Grief doesn’t wait for an invitation. It doesn’t go away because you want it to. It always overstays its welcome. It isn’t logical or easily explained. It doesn’t respond to threats or bribes. It will not be avoided indefinitely. It will find a way to be noticed.

Grief is not linear, horizontal, or vertical. It is not predictable. It is not confined by time or space. It doesn’t play favorites. It isn’t just for women and sissies. Grief doesn’t forget. It has an excellent memory. It cannot be gone around; only through.

Grief is never really “finished” or “over.” Rather it takes breaks. It is not a single lesson to be learned, but rather a series of lessons. The outbursts and outpourings of grief seldom happen at convenient times.

Grief does not apologize. It knocks on everyone’s door eventually.

It is not the plague and it is not contagious, though it may seem that way when others repeatedly avoid you. It can find you even when you are asleep or dreaming.

Grief will not leave you alone because you swear at it, although you might feel better for awhile if you do. You can no more reason your way out of grief than you can a paper bag. It will not be toyed with. It insists on being taken seriously.

Grief wants to completely take over your life. You can’t allow that or you will become its victim. Grief respects those who honestly acknowledge its existence and who work with it rather than against it. For them grief allows itself to be reshaped into creative energy and makes room for hope to co-exist along side of it.

Deb Kosmer 2011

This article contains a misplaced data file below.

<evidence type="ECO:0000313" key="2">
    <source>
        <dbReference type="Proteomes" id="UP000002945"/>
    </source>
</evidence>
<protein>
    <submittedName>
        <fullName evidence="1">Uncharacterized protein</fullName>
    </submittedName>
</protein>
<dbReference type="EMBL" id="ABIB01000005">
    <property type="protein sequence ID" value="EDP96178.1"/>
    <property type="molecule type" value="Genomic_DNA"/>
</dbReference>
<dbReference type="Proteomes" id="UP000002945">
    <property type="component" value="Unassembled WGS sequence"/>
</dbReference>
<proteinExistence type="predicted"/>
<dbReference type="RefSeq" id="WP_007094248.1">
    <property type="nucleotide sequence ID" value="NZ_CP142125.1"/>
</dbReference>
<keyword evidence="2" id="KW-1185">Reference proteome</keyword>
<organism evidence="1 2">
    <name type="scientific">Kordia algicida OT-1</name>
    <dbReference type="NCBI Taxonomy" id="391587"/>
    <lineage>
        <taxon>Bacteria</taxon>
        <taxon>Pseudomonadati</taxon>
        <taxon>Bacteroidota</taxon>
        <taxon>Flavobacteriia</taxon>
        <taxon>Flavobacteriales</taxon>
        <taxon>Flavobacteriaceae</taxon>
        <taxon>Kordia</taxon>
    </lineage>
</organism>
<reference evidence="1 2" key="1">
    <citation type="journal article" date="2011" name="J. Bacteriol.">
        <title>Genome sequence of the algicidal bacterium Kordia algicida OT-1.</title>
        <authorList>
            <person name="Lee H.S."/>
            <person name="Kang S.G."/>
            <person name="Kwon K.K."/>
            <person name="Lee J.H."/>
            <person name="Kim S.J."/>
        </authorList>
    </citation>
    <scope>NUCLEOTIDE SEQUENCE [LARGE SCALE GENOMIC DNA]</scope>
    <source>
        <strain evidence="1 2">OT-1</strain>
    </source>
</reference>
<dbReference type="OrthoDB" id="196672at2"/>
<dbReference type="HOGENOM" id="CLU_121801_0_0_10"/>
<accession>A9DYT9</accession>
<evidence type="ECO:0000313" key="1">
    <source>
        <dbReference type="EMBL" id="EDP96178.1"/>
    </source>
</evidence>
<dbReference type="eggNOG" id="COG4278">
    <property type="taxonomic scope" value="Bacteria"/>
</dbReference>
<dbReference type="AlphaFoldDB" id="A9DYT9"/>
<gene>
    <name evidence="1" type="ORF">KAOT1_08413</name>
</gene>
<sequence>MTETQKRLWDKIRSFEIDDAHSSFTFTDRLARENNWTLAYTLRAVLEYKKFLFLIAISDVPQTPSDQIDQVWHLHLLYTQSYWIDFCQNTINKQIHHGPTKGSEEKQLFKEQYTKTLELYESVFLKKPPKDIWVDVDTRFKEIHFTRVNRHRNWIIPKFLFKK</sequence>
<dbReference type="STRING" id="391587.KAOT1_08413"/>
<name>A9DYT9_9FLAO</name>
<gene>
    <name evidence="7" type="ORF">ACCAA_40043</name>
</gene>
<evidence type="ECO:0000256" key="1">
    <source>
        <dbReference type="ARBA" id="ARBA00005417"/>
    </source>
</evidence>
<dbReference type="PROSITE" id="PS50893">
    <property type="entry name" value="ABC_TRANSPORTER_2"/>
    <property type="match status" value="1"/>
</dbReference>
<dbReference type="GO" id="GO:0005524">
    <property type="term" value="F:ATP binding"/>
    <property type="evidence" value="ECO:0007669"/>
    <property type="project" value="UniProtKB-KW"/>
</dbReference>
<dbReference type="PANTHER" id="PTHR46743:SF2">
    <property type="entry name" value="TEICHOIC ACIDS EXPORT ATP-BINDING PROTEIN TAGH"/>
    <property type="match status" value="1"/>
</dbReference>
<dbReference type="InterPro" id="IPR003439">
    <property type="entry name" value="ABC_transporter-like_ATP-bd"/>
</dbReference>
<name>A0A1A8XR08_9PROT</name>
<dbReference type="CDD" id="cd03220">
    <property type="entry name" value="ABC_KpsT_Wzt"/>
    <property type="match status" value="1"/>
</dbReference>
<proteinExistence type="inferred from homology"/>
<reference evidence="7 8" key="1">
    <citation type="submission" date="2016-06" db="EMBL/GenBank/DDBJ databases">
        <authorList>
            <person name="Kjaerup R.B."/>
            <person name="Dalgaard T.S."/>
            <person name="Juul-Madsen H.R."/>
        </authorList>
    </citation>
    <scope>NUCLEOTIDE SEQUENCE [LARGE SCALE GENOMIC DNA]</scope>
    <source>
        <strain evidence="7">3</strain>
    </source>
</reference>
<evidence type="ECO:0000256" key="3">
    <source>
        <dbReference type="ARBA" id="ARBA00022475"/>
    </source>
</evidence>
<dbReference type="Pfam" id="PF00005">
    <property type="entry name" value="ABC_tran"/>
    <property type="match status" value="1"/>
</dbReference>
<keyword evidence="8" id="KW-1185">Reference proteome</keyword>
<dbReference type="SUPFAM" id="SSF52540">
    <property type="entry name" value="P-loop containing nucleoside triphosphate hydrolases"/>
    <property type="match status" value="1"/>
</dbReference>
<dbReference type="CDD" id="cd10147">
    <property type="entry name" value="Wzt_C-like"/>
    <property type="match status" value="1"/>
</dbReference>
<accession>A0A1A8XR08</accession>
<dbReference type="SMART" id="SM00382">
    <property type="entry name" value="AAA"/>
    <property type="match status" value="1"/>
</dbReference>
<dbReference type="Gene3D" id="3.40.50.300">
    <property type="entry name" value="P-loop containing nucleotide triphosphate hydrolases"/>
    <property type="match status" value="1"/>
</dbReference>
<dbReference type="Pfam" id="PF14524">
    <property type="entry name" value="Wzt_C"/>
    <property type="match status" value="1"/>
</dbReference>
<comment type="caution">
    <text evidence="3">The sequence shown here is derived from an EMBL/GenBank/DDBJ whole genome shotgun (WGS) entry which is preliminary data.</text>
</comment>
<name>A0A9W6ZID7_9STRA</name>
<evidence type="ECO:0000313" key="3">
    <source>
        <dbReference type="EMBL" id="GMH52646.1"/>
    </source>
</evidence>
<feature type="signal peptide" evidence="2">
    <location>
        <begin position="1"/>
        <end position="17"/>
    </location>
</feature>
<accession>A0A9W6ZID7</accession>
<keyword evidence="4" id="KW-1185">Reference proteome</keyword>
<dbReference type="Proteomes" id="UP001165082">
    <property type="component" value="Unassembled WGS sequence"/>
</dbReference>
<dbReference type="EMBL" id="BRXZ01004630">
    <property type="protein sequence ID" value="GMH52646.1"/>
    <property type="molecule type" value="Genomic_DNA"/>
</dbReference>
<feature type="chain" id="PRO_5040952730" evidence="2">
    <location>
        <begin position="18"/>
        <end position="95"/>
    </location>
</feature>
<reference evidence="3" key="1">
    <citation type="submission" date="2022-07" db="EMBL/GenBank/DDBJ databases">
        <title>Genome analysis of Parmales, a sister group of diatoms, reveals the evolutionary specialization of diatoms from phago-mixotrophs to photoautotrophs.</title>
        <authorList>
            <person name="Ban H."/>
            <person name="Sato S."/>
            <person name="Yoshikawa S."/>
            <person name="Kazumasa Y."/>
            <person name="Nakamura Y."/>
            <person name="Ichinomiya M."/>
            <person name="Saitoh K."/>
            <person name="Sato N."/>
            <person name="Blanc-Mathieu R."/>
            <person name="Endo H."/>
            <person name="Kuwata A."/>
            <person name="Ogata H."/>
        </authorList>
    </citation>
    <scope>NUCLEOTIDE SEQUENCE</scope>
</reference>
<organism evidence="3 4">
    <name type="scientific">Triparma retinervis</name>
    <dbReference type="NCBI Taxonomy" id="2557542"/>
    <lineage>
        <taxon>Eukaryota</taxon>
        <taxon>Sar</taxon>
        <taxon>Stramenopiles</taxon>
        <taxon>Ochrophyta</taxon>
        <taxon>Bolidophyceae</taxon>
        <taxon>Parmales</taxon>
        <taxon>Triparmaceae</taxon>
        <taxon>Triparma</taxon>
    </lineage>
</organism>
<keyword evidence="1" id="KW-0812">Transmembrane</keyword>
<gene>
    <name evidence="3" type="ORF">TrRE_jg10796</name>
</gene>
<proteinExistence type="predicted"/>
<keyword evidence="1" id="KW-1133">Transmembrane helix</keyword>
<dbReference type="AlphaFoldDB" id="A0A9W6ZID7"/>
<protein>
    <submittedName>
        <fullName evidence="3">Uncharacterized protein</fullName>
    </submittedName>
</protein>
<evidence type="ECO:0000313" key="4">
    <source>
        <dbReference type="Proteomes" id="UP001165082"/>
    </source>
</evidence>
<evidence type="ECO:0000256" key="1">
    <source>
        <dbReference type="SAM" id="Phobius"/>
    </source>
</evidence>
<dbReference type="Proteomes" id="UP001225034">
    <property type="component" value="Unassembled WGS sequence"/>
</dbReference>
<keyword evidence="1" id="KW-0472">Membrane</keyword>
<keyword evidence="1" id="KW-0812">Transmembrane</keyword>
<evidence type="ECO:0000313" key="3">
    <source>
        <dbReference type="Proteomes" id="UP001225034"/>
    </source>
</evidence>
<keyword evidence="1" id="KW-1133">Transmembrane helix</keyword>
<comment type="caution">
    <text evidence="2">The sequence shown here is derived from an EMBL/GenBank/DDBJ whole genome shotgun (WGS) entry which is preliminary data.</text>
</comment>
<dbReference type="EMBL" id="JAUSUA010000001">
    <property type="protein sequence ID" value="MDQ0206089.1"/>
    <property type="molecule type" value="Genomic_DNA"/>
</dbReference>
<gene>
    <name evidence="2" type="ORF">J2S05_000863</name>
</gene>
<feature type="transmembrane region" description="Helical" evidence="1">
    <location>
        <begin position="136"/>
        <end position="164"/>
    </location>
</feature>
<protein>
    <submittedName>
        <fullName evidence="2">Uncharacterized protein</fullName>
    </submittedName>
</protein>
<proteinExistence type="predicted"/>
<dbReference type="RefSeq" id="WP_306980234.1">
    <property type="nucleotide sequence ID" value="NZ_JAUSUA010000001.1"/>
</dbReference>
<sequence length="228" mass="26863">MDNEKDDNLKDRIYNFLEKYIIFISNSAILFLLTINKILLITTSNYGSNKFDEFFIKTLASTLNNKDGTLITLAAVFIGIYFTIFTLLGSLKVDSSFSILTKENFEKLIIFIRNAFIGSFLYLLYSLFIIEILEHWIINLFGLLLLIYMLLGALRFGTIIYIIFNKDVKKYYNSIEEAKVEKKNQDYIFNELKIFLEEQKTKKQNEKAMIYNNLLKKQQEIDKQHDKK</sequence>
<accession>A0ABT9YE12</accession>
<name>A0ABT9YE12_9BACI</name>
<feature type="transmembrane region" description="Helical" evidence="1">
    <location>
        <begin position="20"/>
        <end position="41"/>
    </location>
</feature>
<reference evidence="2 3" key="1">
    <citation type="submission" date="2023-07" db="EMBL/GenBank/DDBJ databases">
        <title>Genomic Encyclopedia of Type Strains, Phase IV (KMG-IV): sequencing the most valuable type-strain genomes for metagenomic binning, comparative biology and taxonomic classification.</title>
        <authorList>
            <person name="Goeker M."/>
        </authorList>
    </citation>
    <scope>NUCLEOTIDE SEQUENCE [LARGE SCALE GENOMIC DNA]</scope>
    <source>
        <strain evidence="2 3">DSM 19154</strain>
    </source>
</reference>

Deb Kosmer

Deb Kosmer

Deb has worked at Affinity Visiting Nurses Hospice for ten years, the first two as a hospice social worker and the last eight as Bereavement Support Coordinator supporting families before and after the death of their loved ones. She provides supportive counseling, developed and facilitates a variety of grief support groups, including a well-attended group for men only as well as other educational events. Deb received her Bachelor’s degree in Social Work from UW-Oshkosh and her Master’s degree in Social Work from UW Milwaukee. She received her certification in Thanatology through ADEC. Her writing has appeared in New Leaf Magazine, We Need Not Walk Alone, Living with Loss, Grief Digest, numerous hospice publications and EAP publications. Some of her poetry on death and dying will be included in a college textbook for social workers in end of life soon. New Leaf has also used some of her poetry for a line of sympathy and anniversary of death cards. On a personal level, Deb's 14-year-old son died after being struck by a car. Her 31-year-old sister had died in a car accident eight months earlier, and her 56-year-old father died from a heart attack exactly three years before. These three unexpected deaths within three years started Deb on a journey she never wanted to be on and she learned first-hand the importance of having the help and support of others. In the years since, she has experienced other losses, the most recent being the unexpected death of her 44-year-old step-daughter who died from complications three months after routine surgery. Deb's passions are writing, reading, education, nature, and family. She is currently working on a book of her grief poetry. She recently moved with her husband to Waypost Camp, Hatley WI. Her husband accepted a job there as Property Manager and his position allows them to live on-site with acres of woods and a lake. She anticipates the quiet beauty to be a strong catalyst for writing.

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